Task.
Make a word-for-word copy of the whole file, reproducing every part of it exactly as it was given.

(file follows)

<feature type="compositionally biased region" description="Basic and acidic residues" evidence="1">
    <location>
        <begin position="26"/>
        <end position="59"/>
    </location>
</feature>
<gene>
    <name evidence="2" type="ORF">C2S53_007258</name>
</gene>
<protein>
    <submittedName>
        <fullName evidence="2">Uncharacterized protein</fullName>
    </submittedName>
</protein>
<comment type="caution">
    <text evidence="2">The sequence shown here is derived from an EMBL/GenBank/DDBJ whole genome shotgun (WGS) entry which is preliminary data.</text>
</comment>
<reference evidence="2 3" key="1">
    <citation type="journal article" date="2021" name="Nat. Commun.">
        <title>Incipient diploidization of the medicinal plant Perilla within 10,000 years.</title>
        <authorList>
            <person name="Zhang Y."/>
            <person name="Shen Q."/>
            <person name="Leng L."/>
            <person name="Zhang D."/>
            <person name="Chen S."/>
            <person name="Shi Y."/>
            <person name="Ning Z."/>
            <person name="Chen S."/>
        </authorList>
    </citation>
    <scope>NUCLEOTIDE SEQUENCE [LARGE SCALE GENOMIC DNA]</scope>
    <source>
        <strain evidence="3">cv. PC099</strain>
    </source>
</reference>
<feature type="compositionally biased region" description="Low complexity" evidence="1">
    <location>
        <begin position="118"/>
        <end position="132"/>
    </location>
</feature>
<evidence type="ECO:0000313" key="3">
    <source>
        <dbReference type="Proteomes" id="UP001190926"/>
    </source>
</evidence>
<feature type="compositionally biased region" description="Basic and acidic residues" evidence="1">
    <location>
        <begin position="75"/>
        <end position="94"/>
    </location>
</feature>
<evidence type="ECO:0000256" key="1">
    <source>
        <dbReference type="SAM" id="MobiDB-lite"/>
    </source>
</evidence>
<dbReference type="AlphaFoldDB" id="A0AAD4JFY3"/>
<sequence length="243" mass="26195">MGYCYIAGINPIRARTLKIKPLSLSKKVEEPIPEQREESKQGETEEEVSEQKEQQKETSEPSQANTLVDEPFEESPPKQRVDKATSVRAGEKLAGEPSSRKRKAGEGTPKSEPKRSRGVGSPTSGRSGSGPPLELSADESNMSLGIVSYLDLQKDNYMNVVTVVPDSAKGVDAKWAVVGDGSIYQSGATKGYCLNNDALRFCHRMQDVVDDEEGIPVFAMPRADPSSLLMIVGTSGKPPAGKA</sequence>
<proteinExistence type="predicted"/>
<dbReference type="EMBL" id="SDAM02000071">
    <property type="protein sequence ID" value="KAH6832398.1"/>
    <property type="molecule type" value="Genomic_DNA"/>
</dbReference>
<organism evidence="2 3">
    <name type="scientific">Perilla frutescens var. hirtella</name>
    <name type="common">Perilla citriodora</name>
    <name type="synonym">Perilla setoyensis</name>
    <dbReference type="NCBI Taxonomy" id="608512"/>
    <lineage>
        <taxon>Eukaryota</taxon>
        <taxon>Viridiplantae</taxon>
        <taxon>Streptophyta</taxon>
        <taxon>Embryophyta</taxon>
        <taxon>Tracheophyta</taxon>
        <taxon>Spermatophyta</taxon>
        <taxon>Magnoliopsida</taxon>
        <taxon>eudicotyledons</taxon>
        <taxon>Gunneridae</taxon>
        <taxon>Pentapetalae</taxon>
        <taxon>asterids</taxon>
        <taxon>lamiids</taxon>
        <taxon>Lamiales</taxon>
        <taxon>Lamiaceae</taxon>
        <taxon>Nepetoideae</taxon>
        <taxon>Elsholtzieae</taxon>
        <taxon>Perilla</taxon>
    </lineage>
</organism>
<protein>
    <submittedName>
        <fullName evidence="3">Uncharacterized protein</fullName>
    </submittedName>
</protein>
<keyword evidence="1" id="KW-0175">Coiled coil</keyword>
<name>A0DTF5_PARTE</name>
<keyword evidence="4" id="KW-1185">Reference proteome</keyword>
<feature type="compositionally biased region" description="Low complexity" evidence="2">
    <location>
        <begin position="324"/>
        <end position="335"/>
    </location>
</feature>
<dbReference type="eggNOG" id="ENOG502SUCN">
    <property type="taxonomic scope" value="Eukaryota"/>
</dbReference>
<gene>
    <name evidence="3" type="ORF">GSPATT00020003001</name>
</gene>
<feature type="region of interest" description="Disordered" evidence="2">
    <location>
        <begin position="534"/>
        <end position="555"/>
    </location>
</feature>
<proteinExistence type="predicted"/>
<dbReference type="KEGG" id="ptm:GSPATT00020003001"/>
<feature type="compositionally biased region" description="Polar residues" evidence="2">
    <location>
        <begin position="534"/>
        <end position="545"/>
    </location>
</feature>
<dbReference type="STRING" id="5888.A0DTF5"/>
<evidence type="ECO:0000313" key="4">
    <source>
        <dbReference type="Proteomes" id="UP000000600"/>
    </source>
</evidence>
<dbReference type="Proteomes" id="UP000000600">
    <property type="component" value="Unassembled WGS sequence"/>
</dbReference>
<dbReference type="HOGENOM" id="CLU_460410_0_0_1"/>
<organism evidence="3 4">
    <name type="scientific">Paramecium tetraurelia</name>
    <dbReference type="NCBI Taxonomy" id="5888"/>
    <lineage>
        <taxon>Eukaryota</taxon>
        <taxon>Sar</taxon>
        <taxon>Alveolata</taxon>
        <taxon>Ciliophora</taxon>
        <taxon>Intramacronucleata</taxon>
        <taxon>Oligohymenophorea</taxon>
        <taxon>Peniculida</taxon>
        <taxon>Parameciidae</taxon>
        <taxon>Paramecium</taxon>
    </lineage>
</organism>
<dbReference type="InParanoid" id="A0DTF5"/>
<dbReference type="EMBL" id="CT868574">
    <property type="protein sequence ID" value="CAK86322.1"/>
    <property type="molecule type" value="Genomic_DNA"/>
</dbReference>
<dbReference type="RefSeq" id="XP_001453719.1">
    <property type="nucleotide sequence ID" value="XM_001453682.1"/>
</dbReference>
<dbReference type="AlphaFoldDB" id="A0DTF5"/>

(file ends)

<feature type="compositionally biased region" description="Basic and acidic residues" evidence="1">
    <location>
        <begin position="26"/>
        <end position="59"/>
    </location>
</feature>
<gene>
    <name evidence="2" type="ORF">C2S53_007258</name>
</gene>
<protein>
    <submittedName>
        <fullName evidence="2">Uncharacterized protein</fullName>
    </submittedName>
</protein>
<comment type="caution">
    <text evidence="2">The sequence shown here is derived from an EMBL/GenBank/DDBJ whole genome shotgun (WGS) entry which is preliminary data.</text>
</comment>
<reference evidence="2 3" key="1">
    <citation type="journal article" date="2021" name="Nat. Commun.">
        <title>Incipient diploidization of the medicinal plant Perilla within 10,000 years.</title>
        <authorList>
            <person name="Zhang Y."/>
            <person name="Shen Q."/>
            <person name="Leng L."/>
            <person name="Zhang D."/>
            <person name="Chen S."/>
            <person name="Shi Y."/>
            <person name="Ning Z."/>
            <person name="Chen S."/>
        </authorList>
    </citation>
    <scope>NUCLEOTIDE SEQUENCE [LARGE SCALE GENOMIC DNA]</scope>
    <source>
        <strain evidence="3">cv. PC099</strain>
    </source>
</reference>
<feature type="compositionally biased region" description="Low complexity" evidence="1">
    <location>
        <begin position="118"/>
        <end position="132"/>
    </location>
</feature>
<evidence type="ECO:0000313" key="3">
    <source>
        <dbReference type="Proteomes" id="UP001190926"/>
    </source>
</evidence>
<feature type="compositionally biased region" description="Basic and acidic residues" evidence="1">
    <location>
        <begin position="75"/>
        <end position="94"/>
    </location>
</feature>
<evidence type="ECO:0000256" key="1">
    <source>
        <dbReference type="SAM" id="MobiDB-lite"/>
    </source>
</evidence>
<dbReference type="AlphaFoldDB" id="A0AAD4JFY3"/>
<sequence length="243" mass="26195">MGYCYIAGINPIRARTLKIKPLSLSKKVEEPIPEQREESKQGETEEEVSEQKEQQKETSEPSQANTLVDEPFEESPPKQRVDKATSVRAGEKLAGEPSSRKRKAGEGTPKSEPKRSRGVGSPTSGRSGSGPPLELSADESNMSLGIVSYLDLQKDNYMNVVTVVPDSAKGVDAKWAVVGDGSIYQSGATKGYCLNNDALRFCHRMQDVVDDEEGIPVFAMPRADPSSLLMIVGTSGKPPAGKA</sequence>
<proteinExistence type="predicted"/>
<dbReference type="EMBL" id="SDAM02000071">
    <property type="protein sequence ID" value="KAH6832398.1"/>
    <property type="molecule type" value="Genomic_DNA"/>
</dbReference>
<organism evidence="2 3">
    <name type="scientific">Perilla frutescens var. hirtella</name>
    <name type="common">Perilla citriodora</name>
    <name type="synonym">Perilla setoyensis</name>
    <dbReference type="NCBI Taxonomy" id="608512"/>
    <lineage>
        <taxon>Eukaryota</taxon>
        <taxon>Viridiplantae</taxon>
        <taxon>Streptophyta</taxon>
        <taxon>Embryophyta</taxon>
        <taxon>Tracheophyta</taxon>
        <taxon>Spermatophyta</taxon>
        <taxon>Magnoliopsida</taxon>
        <taxon>eudicotyledons</taxon>
        <taxon>Gunneridae</taxon>
        <taxon>Pentapetalae</taxon>
        <taxon>asterids</taxon>
        <taxon>lamiids</taxon>
        <taxon>Lamiales</taxon>
        <taxon>Lamiaceae</taxon>
        <taxon>Nepetoideae</taxon>
        <taxon>Elsholtzieae</taxon>
        <taxon>Perilla</taxon>
    </lineage>
</organism>
<protein>
    <submittedName>
        <fullName evidence="3">Uncharacterized protein</fullName>
    </submittedName>
</protein>
<keyword evidence="1" id="KW-0175">Coiled coil</keyword>
<name>A0DTF5_PARTE</name>
<keyword evidence="4" id="KW-1185">Reference proteome</keyword>
<feature type="compositionally biased region" description="Low complexity" evidence="2">
    <location>
        <begin position="324"/>
        <end position="335"/>
    </location>
</feature>
<dbReference type="eggNOG" id="ENOG502SUCN">
    <property type="taxonomic scope" value="Eukaryota"/>
</dbReference>
<gene>
    <name evidence="3" type="ORF">GSPATT00020003001</name>
</gene>
<feature type="region of interest" description="Disordered" evidence="2">
    <location>
        <begin position="534"/>
        <end position="555"/>
    </location>
</feature>
<proteinExistence type="predicted"/>
<dbReference type="KEGG" id="ptm:GSPATT00020003001"/>
<feature type="compositionally biased region" description="Polar residues" evidence="2">
    <location>
        <begin position="534"/>
        <end position="545"/>
    </location>
</feature>
<dbReference type="STRING" id="5888.A0DTF5"/>
<evidence type="ECO:0000313" key="4">
    <source>
        <dbReference type="Proteomes" id="UP000000600"/>
    </source>
</evidence>
<dbReference type="Proteomes" id="UP000000600">
    <property type="component" value="Unassembled WGS sequence"/>
</dbReference>
<dbReference type="HOGENOM" id="CLU_460410_0_0_1"/>
<organism evidence="3 4">
    <name type="scientific">Paramecium tetraurelia</name>
    <dbReference type="NCBI Taxonomy" id="5888"/>
    <lineage>
        <taxon>Eukaryota</taxon>
        <taxon>Sar</taxon>
        <taxon>Alveolata</taxon>
        <taxon>Ciliophora</taxon>
        <taxon>Intramacronucleata</taxon>
        <taxon>Oligohymenophorea</taxon>
        <taxon>Peniculida</taxon>
        <taxon>Parameciidae</taxon>
        <taxon>Paramecium</taxon>
    </lineage>
</organism>
<dbReference type="InParanoid" id="A0DTF5"/>
<dbReference type="EMBL" id="CT868574">
    <property type="protein sequence ID" value="CAK86322.1"/>
    <property type="molecule type" value="Genomic_DNA"/>
</dbReference>
<dbReference type="RefSeq" id="XP_001453719.1">
    <property type="nucleotide sequence ID" value="XM_001453682.1"/>
</dbReference>
<dbReference type="AlphaFoldDB" id="A0DTF5"/>